Boyle County still funding fight over Kroger valuation

Published 8:24 pm Wednesday, December 12, 2018

Boyle County Fiscal Court approved payment of about $6,400 Tuesday for continuing legal costs to defend the county’s valuation of the Danville Kroger. Boyle County Judge-Executive Harold McKinney said he believes the state should be fighting Kroger’s attempt to lower the store’s value, but the county is continuing to fund the effort because of the important precedent the case could set.

Kroger disputes the $5.5 million its Danville store and gas station was valued at in 2016, claiming it should be $2.85 million, which would significantly lower the amount of property taxes owed.

Stephen Dexter has represented Property Valuation Administrator Eddie Tamme in the legal battle. The most recent bill was charged after work was done on an appeal; the initial bill was around $10,000. 

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After going to the Boyle County Board of Assessment Appeals and the Kentucky Claims Commission — both which upheld Tamme’s $5.5 million appraisal — Kroger has now filed a petition for the Boyle County Circuit Court to review the KCC’s ruling. The company originally filed to have the value lowered in May of 2016.

The majority of the local property taxes paid by Kroger go to the Danville Independent School District. The court has questioned in recent meetings why the school wouldn’t shoulder some of the legal fees. But McKinney said he’s most upset with the state revenue cabinet.

He said the legal defense cost should be borne by the revenue cabinet, because they have a “cadre of lawyers who are well-versed in all of this.”

Recently, Pamela Trautner, who is the public information officer for the state Finance & Administration Cabinet, said the agency could not discuss the Kroger situation because it is an ongoing appeal. More specific questions were posed about the Department of Revenue aiding local governments in cases like this, since they are happening more frequently; those questions went unanswered.

“I don’t want to beat anybody up. That’s not what this is about. I’m not asking you to do anything, just to be aware,” McKinney told the court. He said some of the stakeholders — meaning the school system — should be held responsible for the legal bill, too.

“But the people who should be defending this is the revenue cabinet, because the effects will be statewide,” McKinney said.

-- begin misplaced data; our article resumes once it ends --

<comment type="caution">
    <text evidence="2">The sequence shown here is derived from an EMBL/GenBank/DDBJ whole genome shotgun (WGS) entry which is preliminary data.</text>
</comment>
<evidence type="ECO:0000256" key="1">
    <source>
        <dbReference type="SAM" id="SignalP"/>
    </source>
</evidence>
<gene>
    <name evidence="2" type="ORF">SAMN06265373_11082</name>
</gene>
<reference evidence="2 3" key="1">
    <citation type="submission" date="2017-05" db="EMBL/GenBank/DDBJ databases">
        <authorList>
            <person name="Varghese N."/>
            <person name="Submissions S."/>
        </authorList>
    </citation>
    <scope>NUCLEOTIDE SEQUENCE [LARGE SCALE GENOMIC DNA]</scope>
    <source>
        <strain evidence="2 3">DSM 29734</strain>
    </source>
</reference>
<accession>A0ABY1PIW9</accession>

He said he has already spoken to the state organization for county judges.

“It’s not going away and it’s going to get more expensive. Don’t know what to tell you all to do, but I want everybody to hear — someone needs to sponsor some legislation along those lines.”

Previously, attorney Dexter said he didn’t know if calling legislators would provide a solution, but added it would be wise for community members to contact Kroger and ask the business to “be a responsible corporate citizen.”

Dexter also previously pointed out that when school districts take the compensating property tax rate, they receive the same amount of tax money they did in the prior year, whether or not property values went up or down. If Kroger is successful in lowering its property value, the district will get the same amount of money, but the burden previously paid by Kroger would be spread around to all property owners. Residential taxpayers will essentially make up the difference, he said.

Dexter said he felt Danville is a “test case” for Kroger; if the company successfully lowers its taxes here, it will challenge property values on its stores statewide.

On Tuesday, Magistrate Phil Sammons said, “Judge, I’d like to make a motion we remove that particular item from the bills …”

“We’ve got to pay it,” McKinney responded. “We engaged them.”

“Why do we have to pay them?” Sammons asked, to which McKinney responded because the firm did the work the court asked them to do.

“That’s a pretty healthy bill,” Sammons said.

McKinney said again, he had no problem with the amount. “It’s intricate work. They had to write an appeal. I don’t think it’s out of line.”

“I don’t think it would be out of line for you to send part of this bill to the school district, too,” Magistrate Jack Hendricks said. McKinney said he’d already done that.

“They’re the ones that benefit the most,” Hendricks said. McKinney said Hendricks was preaching to the choir.

The Danville Board of Education has twice declined requests from McKinney to pay part of the legal bill, arguing the school district was never consulted in advance about whether it would participate and it’s not the district’s obligation to defend property valuations.

Magistrate John Caywood asked if anything could be done on the local level, “because things tend to move slow in Frankfort.”

McKinney suggested that when the new members of the fiscal court take their seats in 2019 and this issue comes up again, “you all should get all the taxing authorities at the same table, ask them how they want to proceed, who do we want to hire and you have to put some skin in the game.”

Sammons asked why the task is “left up to us?” McKinney said the county is the primary taxing body.

“We send out the tax bills … But again, the revenue department should be defending this. That’s their job. A cadre of lawyers — that’s their job,” McKinney said.

PVA Tamme has said the issue of a corporation appealing its property valuation is nothing new, but taking it to the circuit court level is — at least in Danville. He’s been PVA since 1989.